Abused, Confused, & Misused Words by Mary Embree Copyright © 2007, 2013 by Mary Embree
a. A period of seven days: a week of rain.
b. A seven-day calendar period, especially one starting with Sunday and continuing through Saturday: this week.
a. A week designated by an event or holiday occurring within it: commencement week.
b. A week dedicated to a particular cause or institution: Home Safety Week.
3. The part of a calendar week devoted to work, school, or business: working a three-day week.
a. One week from a specified day: I’ll see you Friday week.
b. One week ago from a specified day: It was Friday week that we last met.
American Heritage® Dictionary of the English Language, Fifth Edition. Copyright © 2016 by Houghton Mifflin Harcourt Publishing Company. Published by Houghton Mifflin Harcourt Publishing Company. All rights reserved.
1. a period of seven consecutive days, esp one beginning with Sunday.
2. a period of seven consecutive days beginning from or including a specified day: Easter week; a week from Wednesday.
3. (Industrial Relations & HR Terms) the period of time within a week devoted to work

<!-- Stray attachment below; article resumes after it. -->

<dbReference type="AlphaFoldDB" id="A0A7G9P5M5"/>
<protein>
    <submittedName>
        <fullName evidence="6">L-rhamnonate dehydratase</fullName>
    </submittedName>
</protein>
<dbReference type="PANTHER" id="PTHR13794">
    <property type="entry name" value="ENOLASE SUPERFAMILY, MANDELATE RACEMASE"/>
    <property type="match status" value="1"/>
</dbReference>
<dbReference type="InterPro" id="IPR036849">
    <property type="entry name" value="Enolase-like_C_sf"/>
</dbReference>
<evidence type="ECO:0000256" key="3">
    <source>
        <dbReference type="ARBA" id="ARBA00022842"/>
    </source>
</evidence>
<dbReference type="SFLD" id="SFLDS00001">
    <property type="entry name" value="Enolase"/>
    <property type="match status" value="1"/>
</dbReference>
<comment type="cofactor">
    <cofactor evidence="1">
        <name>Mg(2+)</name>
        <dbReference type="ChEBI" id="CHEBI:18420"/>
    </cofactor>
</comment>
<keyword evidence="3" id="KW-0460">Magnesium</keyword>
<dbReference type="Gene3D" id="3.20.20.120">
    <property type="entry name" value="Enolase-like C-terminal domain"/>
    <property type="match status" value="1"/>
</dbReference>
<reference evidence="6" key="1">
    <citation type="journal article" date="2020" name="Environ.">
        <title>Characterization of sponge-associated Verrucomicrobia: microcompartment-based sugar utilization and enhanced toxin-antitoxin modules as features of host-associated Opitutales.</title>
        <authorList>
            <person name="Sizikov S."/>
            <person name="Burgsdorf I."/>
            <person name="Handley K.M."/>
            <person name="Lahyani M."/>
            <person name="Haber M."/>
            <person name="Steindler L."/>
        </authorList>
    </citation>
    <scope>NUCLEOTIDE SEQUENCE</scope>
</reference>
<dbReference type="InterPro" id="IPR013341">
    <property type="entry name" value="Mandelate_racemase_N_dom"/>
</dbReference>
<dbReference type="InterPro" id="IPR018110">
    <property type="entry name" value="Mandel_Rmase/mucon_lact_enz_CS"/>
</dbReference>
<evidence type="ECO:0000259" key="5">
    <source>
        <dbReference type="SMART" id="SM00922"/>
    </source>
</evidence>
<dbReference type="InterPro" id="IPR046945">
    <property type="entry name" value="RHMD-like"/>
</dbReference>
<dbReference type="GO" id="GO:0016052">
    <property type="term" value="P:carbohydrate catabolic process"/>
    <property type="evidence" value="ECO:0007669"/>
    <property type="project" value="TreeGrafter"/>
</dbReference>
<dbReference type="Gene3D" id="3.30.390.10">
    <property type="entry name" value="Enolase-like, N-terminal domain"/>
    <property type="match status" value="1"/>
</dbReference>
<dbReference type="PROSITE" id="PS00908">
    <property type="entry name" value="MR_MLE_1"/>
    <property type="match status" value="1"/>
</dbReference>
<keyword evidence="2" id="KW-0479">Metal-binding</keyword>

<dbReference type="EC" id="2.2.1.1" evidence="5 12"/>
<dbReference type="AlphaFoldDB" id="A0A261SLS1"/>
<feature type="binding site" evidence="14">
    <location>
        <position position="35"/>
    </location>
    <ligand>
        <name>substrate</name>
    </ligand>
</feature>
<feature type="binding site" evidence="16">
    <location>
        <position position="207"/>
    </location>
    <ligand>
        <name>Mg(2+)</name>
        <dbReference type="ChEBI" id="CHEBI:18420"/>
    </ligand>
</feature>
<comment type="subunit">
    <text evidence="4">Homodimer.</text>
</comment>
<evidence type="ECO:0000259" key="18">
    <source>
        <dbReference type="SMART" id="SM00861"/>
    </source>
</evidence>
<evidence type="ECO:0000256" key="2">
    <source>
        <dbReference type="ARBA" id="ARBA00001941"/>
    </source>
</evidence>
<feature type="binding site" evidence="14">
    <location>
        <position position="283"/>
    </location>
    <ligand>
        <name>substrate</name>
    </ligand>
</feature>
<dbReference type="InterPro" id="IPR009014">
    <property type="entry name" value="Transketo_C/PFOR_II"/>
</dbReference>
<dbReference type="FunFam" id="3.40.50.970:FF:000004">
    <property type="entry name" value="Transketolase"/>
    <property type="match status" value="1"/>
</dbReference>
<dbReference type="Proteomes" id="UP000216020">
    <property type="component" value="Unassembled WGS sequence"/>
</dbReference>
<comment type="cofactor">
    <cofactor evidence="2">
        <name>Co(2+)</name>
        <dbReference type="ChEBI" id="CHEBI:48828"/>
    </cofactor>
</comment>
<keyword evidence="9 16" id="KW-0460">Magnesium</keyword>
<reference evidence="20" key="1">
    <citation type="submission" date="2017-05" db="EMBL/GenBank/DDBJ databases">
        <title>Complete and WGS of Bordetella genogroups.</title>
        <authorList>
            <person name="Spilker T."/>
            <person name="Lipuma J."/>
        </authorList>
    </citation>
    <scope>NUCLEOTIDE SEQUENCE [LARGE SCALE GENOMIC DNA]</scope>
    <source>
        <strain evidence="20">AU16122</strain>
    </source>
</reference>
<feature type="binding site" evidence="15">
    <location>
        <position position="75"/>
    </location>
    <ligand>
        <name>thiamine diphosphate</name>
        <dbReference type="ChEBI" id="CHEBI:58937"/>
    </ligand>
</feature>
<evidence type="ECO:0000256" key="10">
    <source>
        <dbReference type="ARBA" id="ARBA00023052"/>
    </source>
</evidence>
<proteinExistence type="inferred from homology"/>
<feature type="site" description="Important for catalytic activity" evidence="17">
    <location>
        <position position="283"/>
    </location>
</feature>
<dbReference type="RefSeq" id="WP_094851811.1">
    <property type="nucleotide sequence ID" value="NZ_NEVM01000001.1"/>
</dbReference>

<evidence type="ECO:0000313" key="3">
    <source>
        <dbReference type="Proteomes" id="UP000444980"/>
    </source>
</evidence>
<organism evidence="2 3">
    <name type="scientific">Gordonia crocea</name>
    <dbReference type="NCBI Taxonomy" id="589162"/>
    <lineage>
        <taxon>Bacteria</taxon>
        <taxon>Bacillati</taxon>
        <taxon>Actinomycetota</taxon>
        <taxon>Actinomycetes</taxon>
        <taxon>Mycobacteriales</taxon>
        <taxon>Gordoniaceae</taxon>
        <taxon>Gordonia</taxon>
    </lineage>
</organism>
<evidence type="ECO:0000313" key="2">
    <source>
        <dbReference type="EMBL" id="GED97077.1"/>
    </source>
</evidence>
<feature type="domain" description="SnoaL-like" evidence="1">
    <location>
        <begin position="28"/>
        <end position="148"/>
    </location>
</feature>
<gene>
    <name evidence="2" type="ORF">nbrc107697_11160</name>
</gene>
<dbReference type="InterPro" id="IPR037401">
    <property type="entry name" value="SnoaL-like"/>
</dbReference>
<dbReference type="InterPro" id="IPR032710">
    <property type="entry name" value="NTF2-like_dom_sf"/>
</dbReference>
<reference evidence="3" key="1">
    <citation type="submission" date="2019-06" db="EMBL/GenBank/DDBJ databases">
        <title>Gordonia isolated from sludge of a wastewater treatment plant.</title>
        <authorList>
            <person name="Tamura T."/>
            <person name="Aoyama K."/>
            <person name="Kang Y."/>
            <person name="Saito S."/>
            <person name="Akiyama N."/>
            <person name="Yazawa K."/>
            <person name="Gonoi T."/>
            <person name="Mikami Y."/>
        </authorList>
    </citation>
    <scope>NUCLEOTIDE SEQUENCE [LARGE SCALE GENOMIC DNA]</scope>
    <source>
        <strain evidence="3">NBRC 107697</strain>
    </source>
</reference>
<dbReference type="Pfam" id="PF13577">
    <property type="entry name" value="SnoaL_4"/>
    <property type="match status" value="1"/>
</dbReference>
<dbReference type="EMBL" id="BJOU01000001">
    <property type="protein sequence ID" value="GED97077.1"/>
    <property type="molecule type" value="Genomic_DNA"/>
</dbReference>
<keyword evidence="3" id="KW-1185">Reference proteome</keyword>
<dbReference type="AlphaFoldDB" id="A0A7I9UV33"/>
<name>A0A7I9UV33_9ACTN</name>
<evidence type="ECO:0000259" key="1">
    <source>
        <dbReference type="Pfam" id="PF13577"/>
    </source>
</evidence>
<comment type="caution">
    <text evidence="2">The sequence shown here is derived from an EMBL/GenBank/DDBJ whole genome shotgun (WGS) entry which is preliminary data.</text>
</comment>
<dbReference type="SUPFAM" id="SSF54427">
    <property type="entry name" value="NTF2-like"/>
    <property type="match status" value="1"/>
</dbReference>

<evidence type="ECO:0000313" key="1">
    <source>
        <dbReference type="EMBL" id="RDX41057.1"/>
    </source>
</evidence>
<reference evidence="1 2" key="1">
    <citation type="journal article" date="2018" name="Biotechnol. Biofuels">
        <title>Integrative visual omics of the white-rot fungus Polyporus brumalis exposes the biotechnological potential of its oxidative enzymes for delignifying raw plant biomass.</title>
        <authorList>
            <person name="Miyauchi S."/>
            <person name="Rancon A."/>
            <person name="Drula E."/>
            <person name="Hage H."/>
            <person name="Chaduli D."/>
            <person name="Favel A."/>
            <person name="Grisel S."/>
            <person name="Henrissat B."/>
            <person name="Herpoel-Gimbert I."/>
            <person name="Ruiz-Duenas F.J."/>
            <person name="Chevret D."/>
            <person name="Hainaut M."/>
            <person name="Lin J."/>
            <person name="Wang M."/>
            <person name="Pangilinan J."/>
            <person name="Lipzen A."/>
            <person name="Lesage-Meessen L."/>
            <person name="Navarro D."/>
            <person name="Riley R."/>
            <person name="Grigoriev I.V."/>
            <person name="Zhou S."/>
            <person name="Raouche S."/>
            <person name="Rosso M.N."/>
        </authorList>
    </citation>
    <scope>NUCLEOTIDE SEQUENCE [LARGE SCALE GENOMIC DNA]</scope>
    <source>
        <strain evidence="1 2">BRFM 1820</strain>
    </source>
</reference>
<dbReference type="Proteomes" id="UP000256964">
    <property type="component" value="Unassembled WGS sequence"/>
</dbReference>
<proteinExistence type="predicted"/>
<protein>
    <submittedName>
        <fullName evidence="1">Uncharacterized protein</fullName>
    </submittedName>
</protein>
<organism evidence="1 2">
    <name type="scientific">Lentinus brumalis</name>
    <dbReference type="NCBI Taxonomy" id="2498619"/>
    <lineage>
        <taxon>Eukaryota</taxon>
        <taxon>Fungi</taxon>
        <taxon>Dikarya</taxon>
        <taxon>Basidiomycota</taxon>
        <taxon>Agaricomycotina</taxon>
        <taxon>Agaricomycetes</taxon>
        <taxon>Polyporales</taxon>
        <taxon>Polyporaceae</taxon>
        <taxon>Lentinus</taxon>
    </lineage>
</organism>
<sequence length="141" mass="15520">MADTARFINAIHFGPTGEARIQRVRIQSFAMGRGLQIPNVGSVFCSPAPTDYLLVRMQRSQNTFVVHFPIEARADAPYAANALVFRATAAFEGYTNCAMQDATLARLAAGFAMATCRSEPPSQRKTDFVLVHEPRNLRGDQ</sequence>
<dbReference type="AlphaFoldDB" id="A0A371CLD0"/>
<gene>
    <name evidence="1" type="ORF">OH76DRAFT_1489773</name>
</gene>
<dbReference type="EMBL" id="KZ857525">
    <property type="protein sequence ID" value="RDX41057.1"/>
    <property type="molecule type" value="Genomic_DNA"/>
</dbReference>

4. a week devoted to the celebration of a cause
chiefly Brit seven days before or after a specified day: I’ll visit you Wednesday week.
[Old English wice, wicu, wucu; related to Old Norse vika, Gothic wikō order]
Collins English Dictionary – Complete and Unabridged, 12th Edition 2014 © HarperCollins Publishers 1991, 1994, 1998, 2000, 2003, 2006, 2007, 2009, 2011, 2014
1. a period of seven successive days, usu. understood as beginning with Sunday and ending with Saturday.
2. a period of seven successive days that begins with or includes an indicated day: the week of June 3.
3. (often cap.) a period of seven successive days devoted to celebrating or honoring something: National Book Week.
4. the working portion of the seven-day period; workweek: a 35-hour week.
5. seven days before or after a specified day: I shall come Tuesday week.
[before 900; Middle English weke, Old English wice, c. Old Saxon crūcewika Holy Week, Old High German wehha, Old Norse vika week, Gothic wikō turn]
Random House Kernerman Webster’s College Dictionary, © 2010 K Dictionaries Ltd. Copyright 2005, 1997, 1991 by Random House, Inc. All rights reserved.
A week is a period of seven days. A week is usually regarded as beginning on a Monday, or sometimes on a Sunday.
She will be back next week.
It will take several weeks to repair the damage.
If something happens in the week or during the week, it happens on weekdays, which are the days when people usually go to work or school, rather than at the weekend.
In the week, we get up at seven.
I never have time to cook during the week.
Collins COBUILD English Usage © HarperCollins Publishers 1992, 2004, 2011, 2012